Certainty in business is highly sought after. No CEO likes nasty surprises. Yet when investing in unproven, future technologies, how can a company know it will get the performance and financial returns expected? When a new technology is as big as 5G, the need to minimize business risk becomes critical.
Working out exactly how 5G will perform in real situations is an issue Nokia has been thinking about and working on for some time. Finding the answer has taken the combined expertise of Nokia Bell Labs teams in market forecasting and techno-economic analysis, plus the skills and experience of Nokia radio network planning and optimization experts.
This effort has produced an unrivalled means of simulating 5G use cases and predicting with a high degree of certainty the performance that will be achieved and what it all means for an operator’s business case and technology options.
You can read about some of our experts insights in this recently published white paper, addressing top 5 key questions about 5G transformation and how to go about it.
The technical and economic modeling of 5G deployments is part of our 5G Acceleration Services. Using an advanced Nokia-developed simulation model, our experts are able to analyze typical 5G use cases that an operator wants to address. The results can be revealing … and, well, surprising. But in a good way.
Let’s take some examples. Our experts modelled three very different use cases to explore how well 5G performed against LTE and its evolving capabilities.
The first is an immersive video experience in a large stadium hosting a sports event. The aim is to deliver high quality virtual reality video to spectators so they can get into the action close up, or experience a completely new angle. The modeling found that while LTE could deliver the required video feeds, it could only reach a small proportion of the potential audience for the service – roughly a 5% take rate, which is not commercially viable. 5G, however, can achieve a 30% take rate, making the use case a real business proposition for an operator.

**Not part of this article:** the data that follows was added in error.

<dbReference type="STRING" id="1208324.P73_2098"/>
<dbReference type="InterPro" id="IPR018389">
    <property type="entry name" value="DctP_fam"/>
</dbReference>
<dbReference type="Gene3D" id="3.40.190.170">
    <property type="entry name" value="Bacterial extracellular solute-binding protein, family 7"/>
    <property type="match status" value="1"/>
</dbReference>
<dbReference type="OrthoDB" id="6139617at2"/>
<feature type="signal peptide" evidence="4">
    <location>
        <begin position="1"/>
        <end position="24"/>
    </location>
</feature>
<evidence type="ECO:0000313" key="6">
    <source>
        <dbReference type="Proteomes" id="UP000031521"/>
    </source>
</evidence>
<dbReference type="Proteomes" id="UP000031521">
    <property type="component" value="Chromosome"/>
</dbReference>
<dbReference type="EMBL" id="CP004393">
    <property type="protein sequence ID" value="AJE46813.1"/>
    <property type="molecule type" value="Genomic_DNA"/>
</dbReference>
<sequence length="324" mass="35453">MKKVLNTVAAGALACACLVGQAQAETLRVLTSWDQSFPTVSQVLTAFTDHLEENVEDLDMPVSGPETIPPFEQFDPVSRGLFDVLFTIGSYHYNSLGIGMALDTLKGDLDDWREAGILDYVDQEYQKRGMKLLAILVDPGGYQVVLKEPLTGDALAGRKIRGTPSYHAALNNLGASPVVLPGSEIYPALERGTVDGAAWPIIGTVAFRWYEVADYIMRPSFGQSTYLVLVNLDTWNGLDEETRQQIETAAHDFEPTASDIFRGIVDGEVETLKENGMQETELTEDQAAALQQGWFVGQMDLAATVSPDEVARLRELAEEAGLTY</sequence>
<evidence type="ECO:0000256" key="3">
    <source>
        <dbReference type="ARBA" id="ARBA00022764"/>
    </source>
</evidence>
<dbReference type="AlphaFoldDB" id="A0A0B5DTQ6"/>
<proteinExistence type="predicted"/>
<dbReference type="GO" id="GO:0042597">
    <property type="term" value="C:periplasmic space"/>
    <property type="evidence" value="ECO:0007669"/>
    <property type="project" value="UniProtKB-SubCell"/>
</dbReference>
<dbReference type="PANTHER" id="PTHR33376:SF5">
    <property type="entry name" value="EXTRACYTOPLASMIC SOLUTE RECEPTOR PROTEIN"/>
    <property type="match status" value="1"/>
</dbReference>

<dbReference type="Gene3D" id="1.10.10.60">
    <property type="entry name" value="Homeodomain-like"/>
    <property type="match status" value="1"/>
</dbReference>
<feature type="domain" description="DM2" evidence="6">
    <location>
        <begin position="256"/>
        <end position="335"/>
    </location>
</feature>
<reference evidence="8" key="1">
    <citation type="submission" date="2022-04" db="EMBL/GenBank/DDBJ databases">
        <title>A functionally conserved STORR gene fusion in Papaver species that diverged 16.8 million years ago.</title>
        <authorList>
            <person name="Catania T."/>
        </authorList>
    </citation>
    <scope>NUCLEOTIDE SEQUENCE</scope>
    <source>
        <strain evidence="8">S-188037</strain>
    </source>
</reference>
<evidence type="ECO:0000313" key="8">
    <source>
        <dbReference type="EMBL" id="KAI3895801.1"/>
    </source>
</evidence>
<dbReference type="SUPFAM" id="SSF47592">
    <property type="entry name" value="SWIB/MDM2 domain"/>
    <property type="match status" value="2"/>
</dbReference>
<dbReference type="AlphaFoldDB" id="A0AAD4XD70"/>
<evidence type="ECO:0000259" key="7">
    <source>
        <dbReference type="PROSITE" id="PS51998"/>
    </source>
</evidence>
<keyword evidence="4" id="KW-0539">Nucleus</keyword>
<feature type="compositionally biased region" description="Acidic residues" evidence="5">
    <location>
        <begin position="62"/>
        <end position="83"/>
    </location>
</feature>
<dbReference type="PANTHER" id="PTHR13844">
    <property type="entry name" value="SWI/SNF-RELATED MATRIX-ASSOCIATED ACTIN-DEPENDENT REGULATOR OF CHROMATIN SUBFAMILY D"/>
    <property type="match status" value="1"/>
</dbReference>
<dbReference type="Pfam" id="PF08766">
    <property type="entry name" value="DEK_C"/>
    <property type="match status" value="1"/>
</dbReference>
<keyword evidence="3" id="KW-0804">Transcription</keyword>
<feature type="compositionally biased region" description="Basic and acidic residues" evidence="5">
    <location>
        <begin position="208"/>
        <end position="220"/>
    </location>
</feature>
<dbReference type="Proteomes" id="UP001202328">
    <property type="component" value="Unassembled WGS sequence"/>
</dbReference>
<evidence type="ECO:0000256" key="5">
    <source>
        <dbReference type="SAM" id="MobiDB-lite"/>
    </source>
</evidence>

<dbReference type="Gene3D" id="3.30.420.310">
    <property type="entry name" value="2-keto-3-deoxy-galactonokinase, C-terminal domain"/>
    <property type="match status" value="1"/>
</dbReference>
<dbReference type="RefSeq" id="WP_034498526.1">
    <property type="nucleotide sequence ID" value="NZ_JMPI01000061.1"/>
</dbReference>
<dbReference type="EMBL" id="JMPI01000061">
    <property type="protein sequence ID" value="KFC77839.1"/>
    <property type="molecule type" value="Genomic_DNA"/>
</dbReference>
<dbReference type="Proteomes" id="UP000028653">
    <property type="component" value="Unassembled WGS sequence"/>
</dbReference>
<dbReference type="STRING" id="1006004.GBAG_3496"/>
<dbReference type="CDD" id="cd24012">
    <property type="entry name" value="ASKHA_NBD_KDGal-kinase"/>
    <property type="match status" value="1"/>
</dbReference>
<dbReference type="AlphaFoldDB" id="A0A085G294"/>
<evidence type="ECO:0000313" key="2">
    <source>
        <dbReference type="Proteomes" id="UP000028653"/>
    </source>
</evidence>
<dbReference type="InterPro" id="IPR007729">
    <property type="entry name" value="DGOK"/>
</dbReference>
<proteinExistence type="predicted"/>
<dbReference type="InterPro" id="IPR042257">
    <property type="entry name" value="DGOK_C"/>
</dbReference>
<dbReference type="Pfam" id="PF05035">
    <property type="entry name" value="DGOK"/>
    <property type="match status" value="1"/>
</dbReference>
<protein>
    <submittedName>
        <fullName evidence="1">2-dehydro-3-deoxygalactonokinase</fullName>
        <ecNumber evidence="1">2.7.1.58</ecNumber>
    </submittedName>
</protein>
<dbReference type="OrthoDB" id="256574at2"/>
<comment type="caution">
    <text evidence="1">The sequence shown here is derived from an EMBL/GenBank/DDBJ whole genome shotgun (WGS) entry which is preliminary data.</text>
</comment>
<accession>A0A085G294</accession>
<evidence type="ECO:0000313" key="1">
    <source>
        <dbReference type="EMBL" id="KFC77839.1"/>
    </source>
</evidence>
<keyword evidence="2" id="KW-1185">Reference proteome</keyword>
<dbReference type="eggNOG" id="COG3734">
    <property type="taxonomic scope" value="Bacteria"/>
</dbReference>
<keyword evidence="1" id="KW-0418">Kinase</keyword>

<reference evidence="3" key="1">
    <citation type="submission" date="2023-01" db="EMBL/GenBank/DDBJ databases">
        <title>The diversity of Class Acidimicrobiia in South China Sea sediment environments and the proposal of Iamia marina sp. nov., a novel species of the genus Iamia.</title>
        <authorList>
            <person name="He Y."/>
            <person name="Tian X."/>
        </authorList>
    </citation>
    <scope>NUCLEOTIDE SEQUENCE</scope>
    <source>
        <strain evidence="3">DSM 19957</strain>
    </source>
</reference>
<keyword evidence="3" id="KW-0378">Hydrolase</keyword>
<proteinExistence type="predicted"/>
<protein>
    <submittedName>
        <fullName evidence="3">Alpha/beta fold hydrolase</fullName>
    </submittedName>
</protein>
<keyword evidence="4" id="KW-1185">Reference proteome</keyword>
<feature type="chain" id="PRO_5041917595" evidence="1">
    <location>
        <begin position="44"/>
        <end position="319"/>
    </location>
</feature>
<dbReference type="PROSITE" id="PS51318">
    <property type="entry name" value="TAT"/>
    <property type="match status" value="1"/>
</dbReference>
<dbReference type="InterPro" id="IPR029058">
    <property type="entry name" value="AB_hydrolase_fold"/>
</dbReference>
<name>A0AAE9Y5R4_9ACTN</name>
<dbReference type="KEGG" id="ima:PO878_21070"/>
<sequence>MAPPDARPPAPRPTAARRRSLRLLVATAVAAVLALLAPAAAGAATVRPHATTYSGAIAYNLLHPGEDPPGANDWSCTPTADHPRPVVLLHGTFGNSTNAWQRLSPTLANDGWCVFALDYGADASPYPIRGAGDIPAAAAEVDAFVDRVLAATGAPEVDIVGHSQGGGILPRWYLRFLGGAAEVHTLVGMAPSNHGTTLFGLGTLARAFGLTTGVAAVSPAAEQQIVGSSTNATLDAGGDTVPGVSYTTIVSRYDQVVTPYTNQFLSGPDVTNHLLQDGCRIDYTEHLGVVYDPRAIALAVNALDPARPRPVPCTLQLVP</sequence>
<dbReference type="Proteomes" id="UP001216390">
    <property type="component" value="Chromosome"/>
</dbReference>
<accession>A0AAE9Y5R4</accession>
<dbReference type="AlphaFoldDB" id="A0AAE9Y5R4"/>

The third scenario involves the smart factory. Part of the Industry 4.0 revolution, a smart factory depends on interconnected machines, products, materials and smart tools that interact seamlessly to optimize production. Flexibility is vital to enable agile manufacturing that can be switched around quickly to meet changing market demands. And of course, productivity cannot be endangered by poor communications reliability.
Fixed networks are conventionally used for factory connectivity as they offer the high reliability and performance required, but they lack flexibility. Moving machines around can entail substantial rewiring, causing delays and high costs. Mobile technologies offer the flexibility, but only 5G can achieve simultaneous ultra-low latency of less than 1 ms and 99.999% reliability.
This makes 5G perfect for stringent Industry 4.0 factory applications. The cost of connectivity in greenfield deployments is to up to five times lower with 5G than with wired technologies. Even replacing wired technology in an existing factory will deliver an attractive payback. All of which should make 5G for the smart factory pretty much a given.
These are just three use cases where 5G can help create a more prosperous outlook for operators – not maybe, but definitely. We can all be certain of that.
Read more about the detailed analysis of these cases in our recent white paper: The 5G advantage in real network scenarios.
Reporting this week from Brooklyn 5G SummitThe annual Brooklyn 5G Summit will explore the latest developments in 5G this week from 19-21 April, 2017. Check out the event program and you can register for the free live stream via IEEE.tv.
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